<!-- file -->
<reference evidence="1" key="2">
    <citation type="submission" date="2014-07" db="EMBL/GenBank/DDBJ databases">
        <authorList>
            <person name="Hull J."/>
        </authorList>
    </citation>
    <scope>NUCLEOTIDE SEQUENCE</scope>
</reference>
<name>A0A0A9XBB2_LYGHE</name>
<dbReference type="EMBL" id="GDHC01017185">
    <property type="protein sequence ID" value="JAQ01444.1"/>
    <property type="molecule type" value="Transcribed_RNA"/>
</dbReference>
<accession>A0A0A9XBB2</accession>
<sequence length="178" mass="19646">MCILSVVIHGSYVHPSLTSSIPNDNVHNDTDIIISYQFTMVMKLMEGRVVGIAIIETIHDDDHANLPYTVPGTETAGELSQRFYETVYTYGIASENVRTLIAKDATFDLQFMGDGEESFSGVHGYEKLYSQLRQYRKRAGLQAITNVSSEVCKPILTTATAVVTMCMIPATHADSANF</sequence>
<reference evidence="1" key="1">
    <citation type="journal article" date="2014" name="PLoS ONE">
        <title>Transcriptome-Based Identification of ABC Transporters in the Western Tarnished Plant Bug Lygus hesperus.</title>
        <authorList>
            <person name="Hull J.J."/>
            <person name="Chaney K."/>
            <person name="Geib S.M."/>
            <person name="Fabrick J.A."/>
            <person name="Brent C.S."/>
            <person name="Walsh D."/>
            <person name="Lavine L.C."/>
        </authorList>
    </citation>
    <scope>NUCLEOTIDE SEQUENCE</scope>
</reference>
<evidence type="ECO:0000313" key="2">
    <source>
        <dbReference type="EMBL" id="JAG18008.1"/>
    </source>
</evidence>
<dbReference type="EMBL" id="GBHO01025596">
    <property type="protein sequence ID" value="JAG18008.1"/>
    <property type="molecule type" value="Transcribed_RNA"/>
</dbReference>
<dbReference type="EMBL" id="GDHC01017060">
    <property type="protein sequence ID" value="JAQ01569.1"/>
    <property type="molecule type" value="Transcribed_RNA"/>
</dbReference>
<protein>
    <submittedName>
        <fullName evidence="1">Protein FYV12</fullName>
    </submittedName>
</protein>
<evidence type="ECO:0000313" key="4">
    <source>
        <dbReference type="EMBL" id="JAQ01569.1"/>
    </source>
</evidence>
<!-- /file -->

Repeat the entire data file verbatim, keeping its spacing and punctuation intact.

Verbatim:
<reference evidence="1" key="2">
    <citation type="submission" date="2014-07" db="EMBL/GenBank/DDBJ databases">
        <authorList>
            <person name="Hull J."/>
        </authorList>
    </citation>
    <scope>NUCLEOTIDE SEQUENCE</scope>
</reference>
<name>A0A0A9XBB2_LYGHE</name>
<dbReference type="EMBL" id="GDHC01017185">
    <property type="protein sequence ID" value="JAQ01444.1"/>
    <property type="molecule type" value="Transcribed_RNA"/>
</dbReference>
<accession>A0A0A9XBB2</accession>
<sequence length="178" mass="19646">MCILSVVIHGSYVHPSLTSSIPNDNVHNDTDIIISYQFTMVMKLMEGRVVGIAIIETIHDDDHANLPYTVPGTETAGELSQRFYETVYTYGIASENVRTLIAKDATFDLQFMGDGEESFSGVHGYEKLYSQLRQYRKRAGLQAITNVSSEVCKPILTTATAVVTMCMIPATHADSANF</sequence>
<reference evidence="1" key="1">
    <citation type="journal article" date="2014" name="PLoS ONE">
        <title>Transcriptome-Based Identification of ABC Transporters in the Western Tarnished Plant Bug Lygus hesperus.</title>
        <authorList>
            <person name="Hull J.J."/>
            <person name="Chaney K."/>
            <person name="Geib S.M."/>
            <person name="Fabrick J.A."/>
            <person name="Brent C.S."/>
            <person name="Walsh D."/>
            <person name="Lavine L.C."/>
        </authorList>
    </citation>
    <scope>NUCLEOTIDE SEQUENCE</scope>
</reference>
<evidence type="ECO:0000313" key="2">
    <source>
        <dbReference type="EMBL" id="JAG18008.1"/>
    </source>
</evidence>
<dbReference type="EMBL" id="GBHO01025596">
    <property type="protein sequence ID" value="JAG18008.1"/>
    <property type="molecule type" value="Transcribed_RNA"/>
</dbReference>
<dbReference type="EMBL" id="GDHC01017060">
    <property type="protein sequence ID" value="JAQ01569.1"/>
    <property type="molecule type" value="Transcribed_RNA"/>
</dbReference>
<protein>
    <submittedName>
        <fullName evidence="1">Protein FYV12</fullName>
    </submittedName>
</protein>
<evidence type="ECO:0000313" key="4">
    <source>
        <dbReference type="EMBL" id="JAQ01569.1"/>
    </source>
</evidence>